Please use this url to cite or link to this publication:
author
Perdelwitz, David LU
supervisor
organization
course
MESM02 20171
year
type
H2 - Master's Degree (Two Years)
subject
keywords
problem solving, interdisciplinarity, research process, design thinking, sustainability science, comparative analysis
publication/series
Master Thesis Series in Environmental Studies and Sustainability Science
report number
2017:034
language
English
id
8916852
date added to LUP
2017-06-21 16:08:19
date last changed
2017-06-21 16:08:19
@misc{8916852,
  abstract     = {Sustainability science has to solve some of the most complex problems of our times. So far, the field
of sustainability science is more known for its promises than its solutions. It is successful at creating
knowledge but is lacking in terms of developing actionable knowledge. The transdisciplinary process
incorporates practitioners and the people for whom the solution is intended in the research process.
This cooperative approach aims at creating solutions for science and practitioners within the same
research process. As such, transdisciplinary research is the most promising approach in sustainability
science to solve sustainability problems; however, its difficult execution is hindering its potential
success. Solutions for sustainability problems are urgently needed, so the advancement of
sustainability frameworks and approaches is necessary and relevant.
The aim of my research is to find out how and to which extent the design thinking can support the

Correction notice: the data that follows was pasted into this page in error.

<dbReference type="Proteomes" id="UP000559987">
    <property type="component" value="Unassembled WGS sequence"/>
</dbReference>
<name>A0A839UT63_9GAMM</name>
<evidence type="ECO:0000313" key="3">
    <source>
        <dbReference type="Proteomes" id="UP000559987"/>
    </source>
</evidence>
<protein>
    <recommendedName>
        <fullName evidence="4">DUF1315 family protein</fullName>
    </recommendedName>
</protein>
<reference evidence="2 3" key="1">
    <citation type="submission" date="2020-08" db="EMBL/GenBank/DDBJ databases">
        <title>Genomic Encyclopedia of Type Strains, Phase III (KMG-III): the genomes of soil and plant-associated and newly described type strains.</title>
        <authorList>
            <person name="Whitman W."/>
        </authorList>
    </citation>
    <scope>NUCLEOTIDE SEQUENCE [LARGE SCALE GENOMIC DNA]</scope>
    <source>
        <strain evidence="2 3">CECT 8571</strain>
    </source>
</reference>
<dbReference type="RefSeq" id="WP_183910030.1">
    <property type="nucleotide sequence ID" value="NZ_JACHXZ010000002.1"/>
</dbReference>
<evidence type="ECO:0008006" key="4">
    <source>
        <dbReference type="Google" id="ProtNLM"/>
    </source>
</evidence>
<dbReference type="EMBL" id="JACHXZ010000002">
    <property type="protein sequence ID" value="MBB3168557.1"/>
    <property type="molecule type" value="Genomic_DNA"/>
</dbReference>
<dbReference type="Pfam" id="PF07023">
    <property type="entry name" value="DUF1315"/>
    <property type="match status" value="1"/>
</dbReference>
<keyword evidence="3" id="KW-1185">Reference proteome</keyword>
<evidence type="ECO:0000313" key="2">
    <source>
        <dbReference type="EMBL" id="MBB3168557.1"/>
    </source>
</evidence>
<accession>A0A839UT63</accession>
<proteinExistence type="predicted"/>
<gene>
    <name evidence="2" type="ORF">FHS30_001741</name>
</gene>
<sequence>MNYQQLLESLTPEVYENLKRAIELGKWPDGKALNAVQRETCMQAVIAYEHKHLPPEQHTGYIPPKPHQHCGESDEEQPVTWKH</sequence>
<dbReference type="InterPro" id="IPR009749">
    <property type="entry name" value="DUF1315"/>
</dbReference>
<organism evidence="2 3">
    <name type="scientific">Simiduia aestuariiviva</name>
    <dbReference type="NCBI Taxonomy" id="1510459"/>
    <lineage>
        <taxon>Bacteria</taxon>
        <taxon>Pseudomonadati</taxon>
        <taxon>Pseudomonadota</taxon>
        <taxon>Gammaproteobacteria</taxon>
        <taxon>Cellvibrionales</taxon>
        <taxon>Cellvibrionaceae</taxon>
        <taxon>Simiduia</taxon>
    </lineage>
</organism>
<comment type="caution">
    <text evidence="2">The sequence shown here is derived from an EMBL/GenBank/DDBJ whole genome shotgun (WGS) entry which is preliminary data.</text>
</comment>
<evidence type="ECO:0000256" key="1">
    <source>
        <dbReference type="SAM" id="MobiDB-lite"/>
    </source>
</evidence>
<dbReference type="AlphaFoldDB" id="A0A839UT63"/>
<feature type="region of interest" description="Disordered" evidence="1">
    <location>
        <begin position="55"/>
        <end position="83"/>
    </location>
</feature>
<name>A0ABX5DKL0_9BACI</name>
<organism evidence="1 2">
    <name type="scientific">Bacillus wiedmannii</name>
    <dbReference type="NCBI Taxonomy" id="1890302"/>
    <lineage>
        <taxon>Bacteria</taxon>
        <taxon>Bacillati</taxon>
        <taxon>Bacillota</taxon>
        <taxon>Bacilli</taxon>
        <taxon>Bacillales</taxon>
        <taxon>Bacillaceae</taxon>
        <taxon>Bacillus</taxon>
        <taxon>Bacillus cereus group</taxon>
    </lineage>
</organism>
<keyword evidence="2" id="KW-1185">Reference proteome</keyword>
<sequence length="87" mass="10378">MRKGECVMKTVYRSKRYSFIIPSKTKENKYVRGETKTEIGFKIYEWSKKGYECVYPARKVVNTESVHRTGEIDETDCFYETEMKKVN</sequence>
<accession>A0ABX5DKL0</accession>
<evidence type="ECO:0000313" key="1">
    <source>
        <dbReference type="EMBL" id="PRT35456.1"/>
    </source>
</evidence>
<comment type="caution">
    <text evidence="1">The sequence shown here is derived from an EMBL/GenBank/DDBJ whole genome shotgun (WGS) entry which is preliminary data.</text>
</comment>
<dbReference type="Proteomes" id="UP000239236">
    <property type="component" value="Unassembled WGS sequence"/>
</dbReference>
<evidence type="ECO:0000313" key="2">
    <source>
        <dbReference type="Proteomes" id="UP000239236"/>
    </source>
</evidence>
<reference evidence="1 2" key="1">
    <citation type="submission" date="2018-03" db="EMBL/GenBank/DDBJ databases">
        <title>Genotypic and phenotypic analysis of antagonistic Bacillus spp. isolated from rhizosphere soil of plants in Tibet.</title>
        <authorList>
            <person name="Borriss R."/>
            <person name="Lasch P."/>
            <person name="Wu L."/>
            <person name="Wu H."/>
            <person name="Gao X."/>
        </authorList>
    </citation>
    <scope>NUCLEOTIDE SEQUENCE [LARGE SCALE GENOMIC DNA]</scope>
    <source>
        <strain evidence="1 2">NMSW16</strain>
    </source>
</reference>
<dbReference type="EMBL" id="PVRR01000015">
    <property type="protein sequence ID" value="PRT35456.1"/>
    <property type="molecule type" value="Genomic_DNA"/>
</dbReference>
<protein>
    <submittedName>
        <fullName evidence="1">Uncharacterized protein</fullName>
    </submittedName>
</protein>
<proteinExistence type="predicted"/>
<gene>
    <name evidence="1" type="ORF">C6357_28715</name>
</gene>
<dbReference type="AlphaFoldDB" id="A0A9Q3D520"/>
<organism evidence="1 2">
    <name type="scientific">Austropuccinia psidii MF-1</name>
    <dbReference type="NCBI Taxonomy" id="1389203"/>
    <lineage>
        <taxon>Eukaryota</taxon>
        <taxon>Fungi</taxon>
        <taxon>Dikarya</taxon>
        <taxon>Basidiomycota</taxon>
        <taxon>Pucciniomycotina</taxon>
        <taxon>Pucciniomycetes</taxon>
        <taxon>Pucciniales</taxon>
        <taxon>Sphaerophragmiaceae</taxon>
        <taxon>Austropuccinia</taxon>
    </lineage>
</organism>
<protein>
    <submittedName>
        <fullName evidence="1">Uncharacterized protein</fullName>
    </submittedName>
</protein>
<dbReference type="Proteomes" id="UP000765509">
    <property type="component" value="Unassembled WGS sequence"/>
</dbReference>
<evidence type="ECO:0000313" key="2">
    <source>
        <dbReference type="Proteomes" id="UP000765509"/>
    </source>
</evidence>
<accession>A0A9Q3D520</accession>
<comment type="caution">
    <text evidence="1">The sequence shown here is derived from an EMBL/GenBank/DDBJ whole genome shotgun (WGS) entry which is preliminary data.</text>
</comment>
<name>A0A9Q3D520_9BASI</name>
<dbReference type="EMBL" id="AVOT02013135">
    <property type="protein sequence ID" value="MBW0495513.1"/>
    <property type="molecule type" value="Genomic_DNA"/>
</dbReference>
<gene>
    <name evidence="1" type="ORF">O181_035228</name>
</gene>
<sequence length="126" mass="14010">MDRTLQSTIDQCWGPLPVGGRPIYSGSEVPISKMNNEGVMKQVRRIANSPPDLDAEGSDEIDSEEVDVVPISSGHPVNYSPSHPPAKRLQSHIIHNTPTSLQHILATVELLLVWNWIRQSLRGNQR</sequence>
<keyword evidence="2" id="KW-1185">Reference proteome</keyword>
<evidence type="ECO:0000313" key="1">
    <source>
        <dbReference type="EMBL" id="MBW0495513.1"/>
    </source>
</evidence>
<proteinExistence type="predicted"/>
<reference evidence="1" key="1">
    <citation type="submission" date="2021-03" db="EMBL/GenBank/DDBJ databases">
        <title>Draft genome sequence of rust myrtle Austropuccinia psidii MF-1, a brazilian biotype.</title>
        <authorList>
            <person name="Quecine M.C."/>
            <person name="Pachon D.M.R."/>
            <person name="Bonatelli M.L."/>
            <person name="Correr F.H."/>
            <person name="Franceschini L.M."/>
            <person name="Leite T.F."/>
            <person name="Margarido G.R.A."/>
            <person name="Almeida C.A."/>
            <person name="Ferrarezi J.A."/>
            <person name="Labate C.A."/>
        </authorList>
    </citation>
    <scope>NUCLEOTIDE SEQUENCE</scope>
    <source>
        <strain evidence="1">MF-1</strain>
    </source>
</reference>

advancement of the transdisciplinary framework by Lang et al. (2012) as it described the ‘ideal’
transdisciplinary research process. My approach is to compare the framework with design thinking and
analyze the differences to find points of improvement for transdisciplinary framework in sustainability
science. Using a qualitative comparative approach, I compare every single step of both frameworks to
define and analyze their differences.
The overall result of my research is that I found several potential ways to advance the transdisciplinary
framework by Lang et al. (2012). The inclusion of certain parts of design thinking can increase the
quality of the outcomes for the people the ‘product’ is intended for. Furthermore, my analysis shows
that problem understanding and solution development can be advanced. Another finding is the
opportunity to improve the guidelines of iteration of the transdisciplinary framework. This concerns
the iteration of steps within the process and the entire process. Iterations have far reaching benefits,
such as developing prototypes and additional feedback before the implementation of the final product.
Therefore, I argue for a better integration of iterative guidelines in the transdisciplinary framework.
However, the advancements may compromise the applicability of the transdisciplinary framework
towards actual research. The broad variety of sustainability problems prevented me from defining
specific criteria for its range of application. Therefore, I could only answer how the design process can
advance the transdisciplinary framework, but I could not fully answer to which extent. My thesis
establishes a first connection between design thinking and transdisciplinary sustainability science by
showing possible improvements for the framework by Lang et al. (2012. Further research regarding
the limitations and applicability in actual research processes are necessary to validate my findings.},
  author       = {Perdelwitz, David},
  keyword      = {problem solving,interdisciplinarity,research process,design thinking,sustainability science,comparative analysis},
  language     = {eng},
  note         = {Student Paper},
  series       = {Master Thesis Series in Environmental Studies and Sustainability Science},
  title        = {Designing transdisciplinary sustainability science : a comparative analysis of a transdisciplinary research framework and design thinking},
  year         = {2017},
}